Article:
I'm planning to take up SCJA and I have some concerns about it as well as I would like to hear some recomendations from you ranchers.
What is the best way to prepare for this exam, I am thinking to follow a tutor assisted learning program like eJavaGuru or to do it by myself reading some books, like the McKenzie's which I've heard here are really good.
If I undertake an online course, which one is trustful?. I'm thinking to follow this option as I always start doing something and then I always give up easily, so I need the assistance of somebody else.
I think you need to know your own learning modalities. You definitely need some type of resource to guide you through, and my books have indeed been helpful in getting people past the post with regards to becoming a Sun Certified Java Associate.
Courses can be expensive? Why not go online and schedule a sit date? Give yourself a hard date for which you've got to be ready? Perhaps that will give you not only a goal, but also put a flame under your behind and get you motivated.
I just passed my exam a little over a week ago, and here are my tips:
Get Cameron's books. Both of them. They seriously cover most of what you need to know for the exams, and the mock exams are striking similar to the question types that the actual exam asks. Even if you don't get a direct question from Cameron's books that deal with the exam question you are on you shoudl be able to work out the logic through some of the other knowledge you picked up from the books.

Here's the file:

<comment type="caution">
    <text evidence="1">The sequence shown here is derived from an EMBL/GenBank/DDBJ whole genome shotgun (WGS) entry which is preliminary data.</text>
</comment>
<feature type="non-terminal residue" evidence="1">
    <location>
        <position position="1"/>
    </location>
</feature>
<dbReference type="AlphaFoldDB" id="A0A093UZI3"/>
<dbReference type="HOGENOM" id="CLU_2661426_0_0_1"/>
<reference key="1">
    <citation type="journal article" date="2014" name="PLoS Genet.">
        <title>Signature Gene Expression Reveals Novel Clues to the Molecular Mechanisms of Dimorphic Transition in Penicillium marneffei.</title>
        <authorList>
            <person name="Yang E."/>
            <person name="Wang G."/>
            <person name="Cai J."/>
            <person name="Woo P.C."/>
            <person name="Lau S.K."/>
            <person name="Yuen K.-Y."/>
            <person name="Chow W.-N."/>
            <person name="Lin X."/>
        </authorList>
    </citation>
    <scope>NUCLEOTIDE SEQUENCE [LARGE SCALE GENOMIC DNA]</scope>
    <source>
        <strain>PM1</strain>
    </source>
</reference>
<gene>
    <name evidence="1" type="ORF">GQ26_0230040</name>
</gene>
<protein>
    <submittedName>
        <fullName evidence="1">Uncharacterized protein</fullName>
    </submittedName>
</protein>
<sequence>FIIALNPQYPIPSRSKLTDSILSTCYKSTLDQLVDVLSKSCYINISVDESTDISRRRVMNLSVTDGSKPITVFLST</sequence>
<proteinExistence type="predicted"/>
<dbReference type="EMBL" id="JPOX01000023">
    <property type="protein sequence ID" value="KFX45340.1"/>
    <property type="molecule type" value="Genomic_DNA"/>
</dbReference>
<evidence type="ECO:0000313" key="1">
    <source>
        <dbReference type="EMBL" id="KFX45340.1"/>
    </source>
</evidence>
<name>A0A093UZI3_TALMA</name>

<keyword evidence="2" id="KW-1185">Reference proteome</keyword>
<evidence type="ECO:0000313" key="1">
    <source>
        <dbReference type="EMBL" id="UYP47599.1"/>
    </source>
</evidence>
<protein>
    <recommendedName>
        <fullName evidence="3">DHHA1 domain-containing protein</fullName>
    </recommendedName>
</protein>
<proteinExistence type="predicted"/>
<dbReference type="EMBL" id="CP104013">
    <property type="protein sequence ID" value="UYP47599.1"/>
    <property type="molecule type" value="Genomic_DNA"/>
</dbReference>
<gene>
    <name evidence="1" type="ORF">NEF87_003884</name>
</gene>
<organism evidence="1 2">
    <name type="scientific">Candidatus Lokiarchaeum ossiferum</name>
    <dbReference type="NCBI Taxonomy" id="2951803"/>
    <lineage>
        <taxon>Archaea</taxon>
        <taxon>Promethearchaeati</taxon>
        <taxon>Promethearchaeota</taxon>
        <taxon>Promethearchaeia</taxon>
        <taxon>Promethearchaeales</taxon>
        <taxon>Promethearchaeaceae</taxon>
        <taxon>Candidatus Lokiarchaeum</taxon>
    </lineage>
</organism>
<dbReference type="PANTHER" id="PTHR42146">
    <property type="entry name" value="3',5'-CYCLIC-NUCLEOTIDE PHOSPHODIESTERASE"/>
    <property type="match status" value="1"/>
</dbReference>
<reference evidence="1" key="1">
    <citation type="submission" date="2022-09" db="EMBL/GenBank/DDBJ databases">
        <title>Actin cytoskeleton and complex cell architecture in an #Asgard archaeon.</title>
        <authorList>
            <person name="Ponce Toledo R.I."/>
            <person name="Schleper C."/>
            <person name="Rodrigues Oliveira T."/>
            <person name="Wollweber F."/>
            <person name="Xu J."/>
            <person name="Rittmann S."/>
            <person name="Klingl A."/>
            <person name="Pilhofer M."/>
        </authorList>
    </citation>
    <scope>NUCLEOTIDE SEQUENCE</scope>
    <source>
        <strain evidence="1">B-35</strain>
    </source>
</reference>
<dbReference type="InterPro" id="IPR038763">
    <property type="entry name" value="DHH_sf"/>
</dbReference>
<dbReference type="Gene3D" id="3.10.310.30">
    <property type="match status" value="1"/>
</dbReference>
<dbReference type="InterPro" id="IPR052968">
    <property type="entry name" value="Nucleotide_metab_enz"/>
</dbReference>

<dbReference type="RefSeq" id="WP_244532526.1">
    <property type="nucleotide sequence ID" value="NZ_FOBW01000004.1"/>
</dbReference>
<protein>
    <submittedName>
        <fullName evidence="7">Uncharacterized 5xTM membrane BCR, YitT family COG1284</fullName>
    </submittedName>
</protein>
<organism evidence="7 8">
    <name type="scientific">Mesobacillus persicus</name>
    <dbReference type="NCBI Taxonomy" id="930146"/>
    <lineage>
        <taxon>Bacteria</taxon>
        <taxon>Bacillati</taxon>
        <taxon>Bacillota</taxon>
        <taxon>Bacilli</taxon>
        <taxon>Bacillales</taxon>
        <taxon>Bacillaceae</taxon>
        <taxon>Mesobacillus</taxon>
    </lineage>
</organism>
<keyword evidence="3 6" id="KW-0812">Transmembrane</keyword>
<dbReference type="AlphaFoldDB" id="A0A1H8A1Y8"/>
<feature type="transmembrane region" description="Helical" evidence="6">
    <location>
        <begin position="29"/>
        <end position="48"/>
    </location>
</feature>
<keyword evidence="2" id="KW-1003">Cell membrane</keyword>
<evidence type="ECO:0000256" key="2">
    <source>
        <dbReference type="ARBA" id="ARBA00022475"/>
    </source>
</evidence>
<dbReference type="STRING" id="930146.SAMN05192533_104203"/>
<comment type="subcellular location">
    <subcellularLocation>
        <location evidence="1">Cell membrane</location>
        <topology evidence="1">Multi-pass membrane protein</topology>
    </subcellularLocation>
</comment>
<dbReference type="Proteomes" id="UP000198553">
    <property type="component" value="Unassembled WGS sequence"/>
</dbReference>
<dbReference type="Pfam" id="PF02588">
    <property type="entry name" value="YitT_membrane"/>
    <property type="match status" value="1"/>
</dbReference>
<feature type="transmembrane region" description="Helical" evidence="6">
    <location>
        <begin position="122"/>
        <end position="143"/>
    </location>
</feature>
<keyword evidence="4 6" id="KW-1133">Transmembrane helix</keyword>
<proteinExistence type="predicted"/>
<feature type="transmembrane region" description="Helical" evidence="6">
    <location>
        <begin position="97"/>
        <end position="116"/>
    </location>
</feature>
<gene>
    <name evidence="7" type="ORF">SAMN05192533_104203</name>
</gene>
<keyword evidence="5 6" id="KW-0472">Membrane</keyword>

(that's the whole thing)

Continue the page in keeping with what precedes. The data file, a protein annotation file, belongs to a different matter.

I'd also recommend Whizlab's SCJA mock exams. They provide some good practice, along with some great learning tips. While I felt it was slightly harder than the real exam, by the time I started using it I had already been studying pretty hard.
My final tip is to not memorize definitions. Try to understand concepts behind those definitions. If you just memorize what a stateless session bean is, what a stateful session bean is, and what a MDB is you might get some points but if you understand WHY they do what they do you will be much better off.
I like to apply the "grandmother" principle to my learning. Want to know if you understand something? Can you explain it to your grandmother and have her understand? Note that this rule doesn't apply if your grandmother did something crazy, like, say, invent C++.
When I die, I want people to look at me and say "Yeah, he might have been crazy, but that was one zarkin frood that knew where his towel was."
Cameron Wallace McKenzie
author and cow tipper